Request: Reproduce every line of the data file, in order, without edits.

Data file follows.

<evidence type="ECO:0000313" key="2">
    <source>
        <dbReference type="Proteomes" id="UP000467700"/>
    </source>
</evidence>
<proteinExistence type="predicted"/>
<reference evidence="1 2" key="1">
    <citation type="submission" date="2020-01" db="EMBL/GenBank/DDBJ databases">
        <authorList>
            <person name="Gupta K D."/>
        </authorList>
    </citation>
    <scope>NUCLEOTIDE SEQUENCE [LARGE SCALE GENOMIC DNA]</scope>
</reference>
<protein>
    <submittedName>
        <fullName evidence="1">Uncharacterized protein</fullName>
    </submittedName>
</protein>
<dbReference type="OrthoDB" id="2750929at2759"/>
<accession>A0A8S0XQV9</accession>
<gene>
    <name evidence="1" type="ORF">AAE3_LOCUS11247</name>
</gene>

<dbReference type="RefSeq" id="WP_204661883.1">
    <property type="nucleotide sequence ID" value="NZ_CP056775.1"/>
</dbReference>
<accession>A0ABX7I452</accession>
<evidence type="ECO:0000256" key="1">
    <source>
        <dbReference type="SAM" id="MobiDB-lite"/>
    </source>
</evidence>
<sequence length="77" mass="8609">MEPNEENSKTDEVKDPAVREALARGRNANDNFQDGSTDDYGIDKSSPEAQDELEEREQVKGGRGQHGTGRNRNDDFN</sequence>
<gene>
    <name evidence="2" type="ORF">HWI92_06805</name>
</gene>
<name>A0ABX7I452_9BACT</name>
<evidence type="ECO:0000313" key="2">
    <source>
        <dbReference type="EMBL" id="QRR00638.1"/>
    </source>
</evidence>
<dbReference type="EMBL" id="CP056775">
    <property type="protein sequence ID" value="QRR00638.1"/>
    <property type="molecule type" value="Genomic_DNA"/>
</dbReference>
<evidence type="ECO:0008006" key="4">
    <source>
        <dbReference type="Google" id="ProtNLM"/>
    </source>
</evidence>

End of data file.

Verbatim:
<evidence type="ECO:0000313" key="2">
    <source>
        <dbReference type="Proteomes" id="UP000467700"/>
    </source>
</evidence>
<proteinExistence type="predicted"/>
<reference evidence="1 2" key="1">
    <citation type="submission" date="2020-01" db="EMBL/GenBank/DDBJ databases">
        <authorList>
            <person name="Gupta K D."/>
        </authorList>
    </citation>
    <scope>NUCLEOTIDE SEQUENCE [LARGE SCALE GENOMIC DNA]</scope>
</reference>
<protein>
    <submittedName>
        <fullName evidence="1">Uncharacterized protein</fullName>
    </submittedName>
</protein>
<dbReference type="OrthoDB" id="2750929at2759"/>
<accession>A0A8S0XQV9</accession>
<gene>
    <name evidence="1" type="ORF">AAE3_LOCUS11247</name>
</gene>

<dbReference type="RefSeq" id="WP_204661883.1">
    <property type="nucleotide sequence ID" value="NZ_CP056775.1"/>
</dbReference>
<accession>A0ABX7I452</accession>
<evidence type="ECO:0000256" key="1">
    <source>
        <dbReference type="SAM" id="MobiDB-lite"/>
    </source>
</evidence>
<sequence length="77" mass="8609">MEPNEENSKTDEVKDPAVREALARGRNANDNFQDGSTDDYGIDKSSPEAQDELEEREQVKGGRGQHGTGRNRNDDFN</sequence>
<gene>
    <name evidence="2" type="ORF">HWI92_06805</name>
</gene>
<name>A0ABX7I452_9BACT</name>
<evidence type="ECO:0000313" key="2">
    <source>
        <dbReference type="EMBL" id="QRR00638.1"/>
    </source>
</evidence>
<dbReference type="EMBL" id="CP056775">
    <property type="protein sequence ID" value="QRR00638.1"/>
    <property type="molecule type" value="Genomic_DNA"/>
</dbReference>
<evidence type="ECO:0008006" key="4">
    <source>
        <dbReference type="Google" id="ProtNLM"/>
    </source>
</evidence>